using DataFrames, RDatasets, FixedEffectModels
df = dataset("plm", "Cigar")
w = :Pop
reg(df, @model(Sales ~ NDI, weights = $(w)))


reg returns a light object. It is composed of

  • the vector of coefficients & the covariance matrix
  • a boolean vector reporting rows used in the estimation
  • a set of scalars (number of observations, the degree of freedoms, r2, etc)
  • with the option save = true, a dataframe aligned with the initial dataframe with residuals and, if the model contains high dimensional fixed effects, fixed effects estimates.

Methods such as predict, residuals are still defined but require to specify a dataframe as a second argument. The problematic size of lm and glm models in R or Julia is discussed here, here, here here (and for absurd consequences, here and there).

Solution Method

Denote the model y = X β + D θ + e where X is a matrix with few columns and D is the design matrix from categorical variables. Estimates for β, along with their standard errors, are obtained in two steps:

  1. y, X are regressed on D by one of these methods
    • MINRES on the normal equation with method = lsmr (with a diagonal preconditioner).
    • sparse factorization with method = cholesky or method = qr (using the SuiteSparse library)

The default methodlsmr, should be the fastest in most cases. If the method does not converge, frist please get in touch, I'd be interested to hear about your problem. Second use the method = cholesky, which should do the trick.

  1. Estimates for β, along with their standard errors, are obtained by regressing the projected y on the projected X (an application of the Frisch Waugh-Lovell Theorem)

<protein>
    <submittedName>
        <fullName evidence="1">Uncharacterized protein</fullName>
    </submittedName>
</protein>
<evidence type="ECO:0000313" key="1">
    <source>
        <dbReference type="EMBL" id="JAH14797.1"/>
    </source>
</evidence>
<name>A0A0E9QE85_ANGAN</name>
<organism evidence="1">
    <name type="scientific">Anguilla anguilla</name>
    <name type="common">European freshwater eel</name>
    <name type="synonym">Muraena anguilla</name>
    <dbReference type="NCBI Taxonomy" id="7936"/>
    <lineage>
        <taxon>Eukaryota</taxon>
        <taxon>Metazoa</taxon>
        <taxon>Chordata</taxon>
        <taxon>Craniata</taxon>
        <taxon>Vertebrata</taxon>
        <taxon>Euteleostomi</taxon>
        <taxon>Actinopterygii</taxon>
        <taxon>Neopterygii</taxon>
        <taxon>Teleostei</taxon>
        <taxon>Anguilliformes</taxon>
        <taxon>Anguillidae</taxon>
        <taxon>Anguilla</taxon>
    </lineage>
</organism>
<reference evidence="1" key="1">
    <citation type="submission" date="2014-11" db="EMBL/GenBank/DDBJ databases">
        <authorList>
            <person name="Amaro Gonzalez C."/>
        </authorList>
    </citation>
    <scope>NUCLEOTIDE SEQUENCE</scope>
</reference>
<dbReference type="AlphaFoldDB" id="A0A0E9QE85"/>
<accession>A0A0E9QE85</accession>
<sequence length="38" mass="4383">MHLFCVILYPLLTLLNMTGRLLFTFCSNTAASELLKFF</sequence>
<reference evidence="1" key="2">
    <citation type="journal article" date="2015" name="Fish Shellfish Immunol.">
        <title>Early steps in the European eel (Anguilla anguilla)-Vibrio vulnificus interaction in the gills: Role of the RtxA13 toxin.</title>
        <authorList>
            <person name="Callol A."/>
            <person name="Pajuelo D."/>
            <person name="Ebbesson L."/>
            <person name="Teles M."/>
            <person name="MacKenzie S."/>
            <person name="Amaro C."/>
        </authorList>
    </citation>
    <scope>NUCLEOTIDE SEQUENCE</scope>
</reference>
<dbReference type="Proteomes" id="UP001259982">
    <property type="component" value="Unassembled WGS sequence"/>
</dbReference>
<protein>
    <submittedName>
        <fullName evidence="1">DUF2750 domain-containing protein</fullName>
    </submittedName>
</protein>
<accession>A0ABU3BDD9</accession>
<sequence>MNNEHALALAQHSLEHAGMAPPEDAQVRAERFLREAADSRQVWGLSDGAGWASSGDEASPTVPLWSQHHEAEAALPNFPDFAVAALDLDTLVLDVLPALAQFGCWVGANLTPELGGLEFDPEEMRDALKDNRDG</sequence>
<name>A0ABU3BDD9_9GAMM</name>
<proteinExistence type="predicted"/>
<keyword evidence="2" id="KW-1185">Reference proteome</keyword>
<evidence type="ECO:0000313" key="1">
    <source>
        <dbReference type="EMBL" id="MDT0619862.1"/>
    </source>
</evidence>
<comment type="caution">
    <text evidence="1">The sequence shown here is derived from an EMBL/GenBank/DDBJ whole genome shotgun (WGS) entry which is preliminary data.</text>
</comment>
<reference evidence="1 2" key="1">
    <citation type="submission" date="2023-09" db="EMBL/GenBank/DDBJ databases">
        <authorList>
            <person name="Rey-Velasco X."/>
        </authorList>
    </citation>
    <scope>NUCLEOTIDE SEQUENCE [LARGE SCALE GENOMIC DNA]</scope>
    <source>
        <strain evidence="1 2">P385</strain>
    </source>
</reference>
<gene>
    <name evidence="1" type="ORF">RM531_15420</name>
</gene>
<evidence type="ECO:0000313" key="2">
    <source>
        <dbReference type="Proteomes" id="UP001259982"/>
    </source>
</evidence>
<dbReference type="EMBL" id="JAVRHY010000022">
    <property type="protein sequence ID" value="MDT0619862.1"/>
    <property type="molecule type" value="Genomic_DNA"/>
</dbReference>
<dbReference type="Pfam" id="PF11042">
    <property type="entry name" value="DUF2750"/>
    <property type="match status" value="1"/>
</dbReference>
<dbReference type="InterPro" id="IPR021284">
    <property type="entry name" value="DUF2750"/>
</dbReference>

2. With the option save = true, estimates for the high dimensional fixed effects are obtained after regressing the residuals of the full model minus the residuals of the partialed out models on D


Baum, C. and Schaffer, M. (2013) AVAR: Stata module to perform asymptotic covariance estimation for iid and non-iid data robust to heteroskedasticity, autocorrelation, 1- and 2-way clustering, and common cross-panel autocorrelated disturbances. Statistical Software Components, Boston College Department of Economics.

Correia, S. (2014) REGHDFE: Stata module to perform linear or instrumental-variable regression absorbing any number of high-dimensional fixed effects. Statistical Software Components, Boston College Department of Economics.

Fong, DC. and Saunders, M. (2011) LSMR: An Iterative Algorithm for Sparse Least-Squares Problems. SIAM Journal on Scientific Computing

Gaure, S. (2013) OLS with Multiple High Dimensional Category Variables. Computational Statistics and Data Analysis

Kleibergen, F, and Paap, R. (2006) Generalized reduced rank tests using the singular value decomposition. Journal of econometrics

Kleibergen, F. and Schaffer, M. (2007) RANKTEST: Stata module to test the rank of a matrix using the Kleibergen-Paap rk statistic. Statistical Software Components, Boston College Department of Economics.